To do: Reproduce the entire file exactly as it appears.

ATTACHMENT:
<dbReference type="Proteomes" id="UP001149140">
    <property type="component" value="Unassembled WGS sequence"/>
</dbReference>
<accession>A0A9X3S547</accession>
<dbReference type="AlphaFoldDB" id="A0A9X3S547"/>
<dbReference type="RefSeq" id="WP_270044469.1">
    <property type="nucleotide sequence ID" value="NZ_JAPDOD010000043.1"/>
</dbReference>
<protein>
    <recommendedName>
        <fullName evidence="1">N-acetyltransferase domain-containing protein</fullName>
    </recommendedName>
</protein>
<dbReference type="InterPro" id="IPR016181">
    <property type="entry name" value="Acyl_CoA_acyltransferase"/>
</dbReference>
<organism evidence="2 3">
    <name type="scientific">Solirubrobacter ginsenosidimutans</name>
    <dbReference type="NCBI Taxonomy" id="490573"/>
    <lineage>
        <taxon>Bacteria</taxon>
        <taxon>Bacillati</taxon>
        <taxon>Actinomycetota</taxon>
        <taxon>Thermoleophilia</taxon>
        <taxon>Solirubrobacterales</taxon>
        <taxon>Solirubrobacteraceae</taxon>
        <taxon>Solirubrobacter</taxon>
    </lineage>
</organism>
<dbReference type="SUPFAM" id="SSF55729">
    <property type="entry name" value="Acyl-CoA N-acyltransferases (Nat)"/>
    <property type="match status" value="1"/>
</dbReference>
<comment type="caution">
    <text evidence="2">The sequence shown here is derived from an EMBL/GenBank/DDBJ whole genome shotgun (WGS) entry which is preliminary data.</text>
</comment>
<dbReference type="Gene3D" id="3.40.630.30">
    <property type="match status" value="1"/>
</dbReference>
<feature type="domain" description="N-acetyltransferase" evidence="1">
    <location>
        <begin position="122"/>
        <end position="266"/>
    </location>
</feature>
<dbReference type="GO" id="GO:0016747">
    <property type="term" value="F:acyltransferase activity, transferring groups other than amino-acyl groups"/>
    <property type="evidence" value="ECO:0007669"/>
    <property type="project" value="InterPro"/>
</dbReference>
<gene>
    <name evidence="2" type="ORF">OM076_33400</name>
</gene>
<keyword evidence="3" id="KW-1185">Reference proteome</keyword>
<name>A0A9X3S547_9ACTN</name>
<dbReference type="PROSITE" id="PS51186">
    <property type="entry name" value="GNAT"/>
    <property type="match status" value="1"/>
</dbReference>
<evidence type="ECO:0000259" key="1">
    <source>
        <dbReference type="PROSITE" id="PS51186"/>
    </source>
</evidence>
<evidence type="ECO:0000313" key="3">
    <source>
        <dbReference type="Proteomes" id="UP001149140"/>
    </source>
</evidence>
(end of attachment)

<dbReference type="Proteomes" id="UP001149140">
    <property type="component" value="Unassembled WGS sequence"/>
</dbReference>
<accession>A0A9X3S547</accession>
<dbReference type="AlphaFoldDB" id="A0A9X3S547"/>
<dbReference type="RefSeq" id="WP_270044469.1">
    <property type="nucleotide sequence ID" value="NZ_JAPDOD010000043.1"/>
</dbReference>
<protein>
    <recommendedName>
        <fullName evidence="1">N-acetyltransferase domain-containing protein</fullName>
    </recommendedName>
</protein>
<dbReference type="InterPro" id="IPR016181">
    <property type="entry name" value="Acyl_CoA_acyltransferase"/>
</dbReference>
<organism evidence="2 3">
    <name type="scientific">Solirubrobacter ginsenosidimutans</name>
    <dbReference type="NCBI Taxonomy" id="490573"/>
    <lineage>
        <taxon>Bacteria</taxon>
        <taxon>Bacillati</taxon>
        <taxon>Actinomycetota</taxon>
        <taxon>Thermoleophilia</taxon>
        <taxon>Solirubrobacterales</taxon>
        <taxon>Solirubrobacteraceae</taxon>
        <taxon>Solirubrobacter</taxon>
    </lineage>
</organism>
<dbReference type="SUPFAM" id="SSF55729">
    <property type="entry name" value="Acyl-CoA N-acyltransferases (Nat)"/>
    <property type="match status" value="1"/>
</dbReference>
<comment type="caution">
    <text evidence="2">The sequence shown here is derived from an EMBL/GenBank/DDBJ whole genome shotgun (WGS) entry which is preliminary data.</text>
</comment>
<dbReference type="Gene3D" id="3.40.630.30">
    <property type="match status" value="1"/>
</dbReference>
<feature type="domain" description="N-acetyltransferase" evidence="1">
    <location>
        <begin position="122"/>
        <end position="266"/>
    </location>
</feature>
<dbReference type="GO" id="GO:0016747">
    <property type="term" value="F:acyltransferase activity, transferring groups other than amino-acyl groups"/>
    <property type="evidence" value="ECO:0007669"/>
    <property type="project" value="InterPro"/>
</dbReference>
<gene>
    <name evidence="2" type="ORF">OM076_33400</name>
</gene>
<keyword evidence="3" id="KW-1185">Reference proteome</keyword>
<name>A0A9X3S547_9ACTN</name>
<dbReference type="PROSITE" id="PS51186">
    <property type="entry name" value="GNAT"/>
    <property type="match status" value="1"/>
</dbReference>
<evidence type="ECO:0000259" key="1">
    <source>
        <dbReference type="PROSITE" id="PS51186"/>
    </source>
</evidence>
<evidence type="ECO:0000313" key="3">
    <source>
        <dbReference type="Proteomes" id="UP001149140"/>
    </source>
</evidence>